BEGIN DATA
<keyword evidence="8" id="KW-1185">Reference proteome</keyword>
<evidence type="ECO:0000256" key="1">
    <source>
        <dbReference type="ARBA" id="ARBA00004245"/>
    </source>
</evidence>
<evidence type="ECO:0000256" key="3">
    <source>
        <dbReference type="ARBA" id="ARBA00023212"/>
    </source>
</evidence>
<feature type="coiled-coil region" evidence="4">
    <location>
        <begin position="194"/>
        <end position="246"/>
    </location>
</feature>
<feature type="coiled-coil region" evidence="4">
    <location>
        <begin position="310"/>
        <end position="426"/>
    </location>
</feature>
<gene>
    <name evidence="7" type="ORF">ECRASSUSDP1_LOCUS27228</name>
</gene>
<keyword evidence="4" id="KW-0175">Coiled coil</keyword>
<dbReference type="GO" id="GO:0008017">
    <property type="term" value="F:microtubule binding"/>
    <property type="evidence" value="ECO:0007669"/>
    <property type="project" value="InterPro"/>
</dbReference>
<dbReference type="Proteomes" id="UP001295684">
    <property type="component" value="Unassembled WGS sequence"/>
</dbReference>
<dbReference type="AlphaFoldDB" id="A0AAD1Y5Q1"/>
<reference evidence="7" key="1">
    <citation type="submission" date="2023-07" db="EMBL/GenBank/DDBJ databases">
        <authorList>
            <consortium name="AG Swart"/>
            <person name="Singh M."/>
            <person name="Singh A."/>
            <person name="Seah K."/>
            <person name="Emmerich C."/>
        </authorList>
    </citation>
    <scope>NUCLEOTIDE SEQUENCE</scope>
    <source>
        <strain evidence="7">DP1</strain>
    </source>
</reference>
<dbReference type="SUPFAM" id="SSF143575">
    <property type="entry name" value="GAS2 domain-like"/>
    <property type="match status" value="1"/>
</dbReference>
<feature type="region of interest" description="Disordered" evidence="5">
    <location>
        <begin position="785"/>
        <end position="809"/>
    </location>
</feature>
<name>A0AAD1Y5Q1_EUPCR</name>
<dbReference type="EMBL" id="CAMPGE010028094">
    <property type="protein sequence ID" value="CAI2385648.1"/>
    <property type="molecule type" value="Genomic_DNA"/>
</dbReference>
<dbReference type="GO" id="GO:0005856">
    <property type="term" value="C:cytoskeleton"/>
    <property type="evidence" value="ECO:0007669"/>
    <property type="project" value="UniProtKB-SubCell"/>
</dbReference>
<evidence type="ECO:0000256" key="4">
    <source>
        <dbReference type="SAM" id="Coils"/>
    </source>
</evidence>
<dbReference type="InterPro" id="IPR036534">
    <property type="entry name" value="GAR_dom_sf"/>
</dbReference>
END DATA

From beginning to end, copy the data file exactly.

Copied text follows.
<keyword evidence="8" id="KW-1185">Reference proteome</keyword>
<evidence type="ECO:0000256" key="1">
    <source>
        <dbReference type="ARBA" id="ARBA00004245"/>
    </source>
</evidence>
<evidence type="ECO:0000256" key="3">
    <source>
        <dbReference type="ARBA" id="ARBA00023212"/>
    </source>
</evidence>
<feature type="coiled-coil region" evidence="4">
    <location>
        <begin position="194"/>
        <end position="246"/>
    </location>
</feature>
<feature type="coiled-coil region" evidence="4">
    <location>
        <begin position="310"/>
        <end position="426"/>
    </location>
</feature>
<gene>
    <name evidence="7" type="ORF">ECRASSUSDP1_LOCUS27228</name>
</gene>
<keyword evidence="4" id="KW-0175">Coiled coil</keyword>
<dbReference type="GO" id="GO:0008017">
    <property type="term" value="F:microtubule binding"/>
    <property type="evidence" value="ECO:0007669"/>
    <property type="project" value="InterPro"/>
</dbReference>
<dbReference type="Proteomes" id="UP001295684">
    <property type="component" value="Unassembled WGS sequence"/>
</dbReference>
<dbReference type="AlphaFoldDB" id="A0AAD1Y5Q1"/>
<reference evidence="7" key="1">
    <citation type="submission" date="2023-07" db="EMBL/GenBank/DDBJ databases">
        <authorList>
            <consortium name="AG Swart"/>
            <person name="Singh M."/>
            <person name="Singh A."/>
            <person name="Seah K."/>
            <person name="Emmerich C."/>
        </authorList>
    </citation>
    <scope>NUCLEOTIDE SEQUENCE</scope>
    <source>
        <strain evidence="7">DP1</strain>
    </source>
</reference>
<dbReference type="SUPFAM" id="SSF143575">
    <property type="entry name" value="GAS2 domain-like"/>
    <property type="match status" value="1"/>
</dbReference>
<feature type="region of interest" description="Disordered" evidence="5">
    <location>
        <begin position="785"/>
        <end position="809"/>
    </location>
</feature>
<name>A0AAD1Y5Q1_EUPCR</name>
<dbReference type="EMBL" id="CAMPGE010028094">
    <property type="protein sequence ID" value="CAI2385648.1"/>
    <property type="molecule type" value="Genomic_DNA"/>
</dbReference>
<dbReference type="GO" id="GO:0005856">
    <property type="term" value="C:cytoskeleton"/>
    <property type="evidence" value="ECO:0007669"/>
    <property type="project" value="UniProtKB-SubCell"/>
</dbReference>
<evidence type="ECO:0000256" key="4">
    <source>
        <dbReference type="SAM" id="Coils"/>
    </source>
</evidence>
<dbReference type="InterPro" id="IPR036534">
    <property type="entry name" value="GAR_dom_sf"/>
</dbReference>